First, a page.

ANZ workers have announced a national strike over new employment agreements being offered to staff.

FIRST Union members at ANZ voted for a national strike, after several strikes over the past fortnight at a local level.

FIRST Union said there were 1324 members working for ANZ and 85 per cent of them voted in favour of a national strike.

Maxine Gay, secretary of FIRST Union Retail and Finance, said ANZ had proposed employment agreements that would advise workers on their hours of work at a month by month basis.

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"Bank staff have lives outside of their job. They have childcare requirements, commitments to community, faith and sports groups. Many bank workers undertake tertiary study with set lecture times. Chopping and changing hours may suit ANZ, but it does not work for workers."

Bank workers don't take strike action lightly, but the bank's proposals had prompted a strong reaction from staff, Ms Gay said.

"ANZ workers want jobs that they can plan their lives around, and they want a pay offer that respects their hard work that delivers such big profits, $1.37 billion last year, for the bank.

"ANZ needs to show some respect and decency towards its workers by offering a pay increase that values the contribution they make and that is significantly greater than the current 2 per cent to 3 per cent offer, and it needs to pull back on its proposal to casualise hours of work."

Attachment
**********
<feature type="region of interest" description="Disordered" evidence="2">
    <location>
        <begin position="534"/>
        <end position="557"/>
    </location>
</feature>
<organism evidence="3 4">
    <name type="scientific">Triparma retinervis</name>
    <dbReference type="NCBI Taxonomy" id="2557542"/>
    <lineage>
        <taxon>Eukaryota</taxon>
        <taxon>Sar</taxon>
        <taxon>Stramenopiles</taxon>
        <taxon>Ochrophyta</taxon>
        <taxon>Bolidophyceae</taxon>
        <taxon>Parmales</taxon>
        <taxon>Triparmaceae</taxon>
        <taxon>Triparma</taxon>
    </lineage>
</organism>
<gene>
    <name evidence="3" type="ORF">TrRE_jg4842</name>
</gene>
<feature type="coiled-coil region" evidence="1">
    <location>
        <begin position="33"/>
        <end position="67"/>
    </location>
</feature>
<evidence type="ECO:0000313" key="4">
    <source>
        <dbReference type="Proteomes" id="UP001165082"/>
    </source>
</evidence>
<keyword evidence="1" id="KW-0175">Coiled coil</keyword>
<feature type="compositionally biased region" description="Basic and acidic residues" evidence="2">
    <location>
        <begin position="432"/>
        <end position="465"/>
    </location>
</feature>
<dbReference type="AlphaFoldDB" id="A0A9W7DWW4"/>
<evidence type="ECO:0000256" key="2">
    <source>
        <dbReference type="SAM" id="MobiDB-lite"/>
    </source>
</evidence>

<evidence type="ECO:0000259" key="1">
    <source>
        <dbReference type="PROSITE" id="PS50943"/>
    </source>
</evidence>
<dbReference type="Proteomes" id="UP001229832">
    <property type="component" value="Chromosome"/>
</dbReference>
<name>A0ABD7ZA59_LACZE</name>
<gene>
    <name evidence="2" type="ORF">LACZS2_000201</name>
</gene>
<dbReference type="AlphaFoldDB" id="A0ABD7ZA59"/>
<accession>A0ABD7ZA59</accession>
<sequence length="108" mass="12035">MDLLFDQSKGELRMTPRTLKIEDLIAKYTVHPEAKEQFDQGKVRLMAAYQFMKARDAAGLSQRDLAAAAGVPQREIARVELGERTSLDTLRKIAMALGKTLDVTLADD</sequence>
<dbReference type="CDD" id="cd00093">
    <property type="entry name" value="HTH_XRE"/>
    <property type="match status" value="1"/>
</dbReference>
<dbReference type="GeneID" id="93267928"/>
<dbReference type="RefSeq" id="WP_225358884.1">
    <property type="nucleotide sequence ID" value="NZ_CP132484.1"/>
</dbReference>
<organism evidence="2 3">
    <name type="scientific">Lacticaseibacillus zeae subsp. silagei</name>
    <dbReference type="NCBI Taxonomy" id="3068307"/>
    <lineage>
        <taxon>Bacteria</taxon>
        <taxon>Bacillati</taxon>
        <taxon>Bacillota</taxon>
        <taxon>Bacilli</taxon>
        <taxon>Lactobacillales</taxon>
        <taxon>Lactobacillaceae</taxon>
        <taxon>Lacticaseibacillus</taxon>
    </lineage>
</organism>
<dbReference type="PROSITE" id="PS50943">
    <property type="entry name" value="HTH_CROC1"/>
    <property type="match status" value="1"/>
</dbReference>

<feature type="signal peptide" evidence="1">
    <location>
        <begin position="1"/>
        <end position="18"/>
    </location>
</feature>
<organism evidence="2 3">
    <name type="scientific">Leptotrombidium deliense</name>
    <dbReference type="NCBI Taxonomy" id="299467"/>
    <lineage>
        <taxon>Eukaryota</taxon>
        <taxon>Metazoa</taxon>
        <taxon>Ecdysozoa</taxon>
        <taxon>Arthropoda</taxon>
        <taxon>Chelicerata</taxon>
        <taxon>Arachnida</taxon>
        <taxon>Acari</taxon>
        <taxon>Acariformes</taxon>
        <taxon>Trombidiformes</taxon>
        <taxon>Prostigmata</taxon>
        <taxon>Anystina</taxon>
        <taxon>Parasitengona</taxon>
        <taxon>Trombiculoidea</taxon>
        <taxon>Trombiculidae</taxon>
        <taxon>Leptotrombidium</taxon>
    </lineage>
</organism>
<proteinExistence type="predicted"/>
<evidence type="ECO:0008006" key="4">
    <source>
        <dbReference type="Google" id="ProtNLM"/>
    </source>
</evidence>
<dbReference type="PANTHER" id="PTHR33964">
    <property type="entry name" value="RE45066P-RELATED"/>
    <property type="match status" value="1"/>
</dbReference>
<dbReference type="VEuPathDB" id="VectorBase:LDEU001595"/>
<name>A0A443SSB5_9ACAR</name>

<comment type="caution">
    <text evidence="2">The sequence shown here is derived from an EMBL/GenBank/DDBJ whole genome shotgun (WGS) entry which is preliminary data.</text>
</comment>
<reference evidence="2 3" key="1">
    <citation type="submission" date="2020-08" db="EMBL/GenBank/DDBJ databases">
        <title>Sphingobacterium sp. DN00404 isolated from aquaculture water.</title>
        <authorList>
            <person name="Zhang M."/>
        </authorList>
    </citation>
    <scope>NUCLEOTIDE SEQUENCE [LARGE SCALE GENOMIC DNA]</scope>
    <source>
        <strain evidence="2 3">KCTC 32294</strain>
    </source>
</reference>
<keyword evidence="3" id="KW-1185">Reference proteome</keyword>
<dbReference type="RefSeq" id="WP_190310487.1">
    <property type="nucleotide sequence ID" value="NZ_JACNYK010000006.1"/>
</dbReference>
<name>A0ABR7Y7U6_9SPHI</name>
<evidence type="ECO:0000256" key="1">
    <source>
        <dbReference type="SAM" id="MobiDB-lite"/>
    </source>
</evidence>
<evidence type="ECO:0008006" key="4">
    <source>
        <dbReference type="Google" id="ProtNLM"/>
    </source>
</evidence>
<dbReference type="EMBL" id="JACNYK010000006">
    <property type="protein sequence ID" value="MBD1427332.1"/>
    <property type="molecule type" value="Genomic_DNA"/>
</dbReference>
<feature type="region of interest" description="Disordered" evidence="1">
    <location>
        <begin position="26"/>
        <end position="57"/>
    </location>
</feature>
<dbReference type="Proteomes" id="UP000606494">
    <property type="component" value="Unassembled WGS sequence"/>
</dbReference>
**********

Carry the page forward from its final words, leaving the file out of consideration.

Ms Gay said the union was working on the details of when the strike will happen, but said "its a little way off" at this stage.

Chief executive of ANZ New Zealand David Hisco earned $4.1 million last year. He was the highest paid chief executive in the country according to a Herald pay survey.

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General banking staff earn between $34,612 and $79,139 per year.

A spokesman for ANZ said branches would be open and customers would be able to make transactions despite the strike.

A statement from ANZ said the proposal of flexible rosters would not casualise jobs or reduce job security.

"We're disappointed that union members have voted for industrial action when a very good offer is on the table," the statement said.

"Staff working on these rosters would have an agreed number of hours that they work each month which cannot be changed without their agreement.

"The proposal simply allows for changes to be made, from time to time, to the days and start/finish times of staff who agree to be employed on a roster so we can respond to any changes in customer demand.

"ANZ pays its staff very competitively compared to similar jobs in the market. The salary ranges for almost all jobs covered by this agreement are the highest in the industry.

The average salary of employees on the collective agreement was $59,000, the statement said.

"ANZ has offered staff pay increases of 3 per cent and 2.75 per cent over the next two years.

"In addition, ANZ pays for medical/health insurance for all staff and provides all staff with discounted lending rates.

The statement said there would be little impact on customers when the strike occurred, as the union members made up 20 per cent of ANZ's 8000 employees.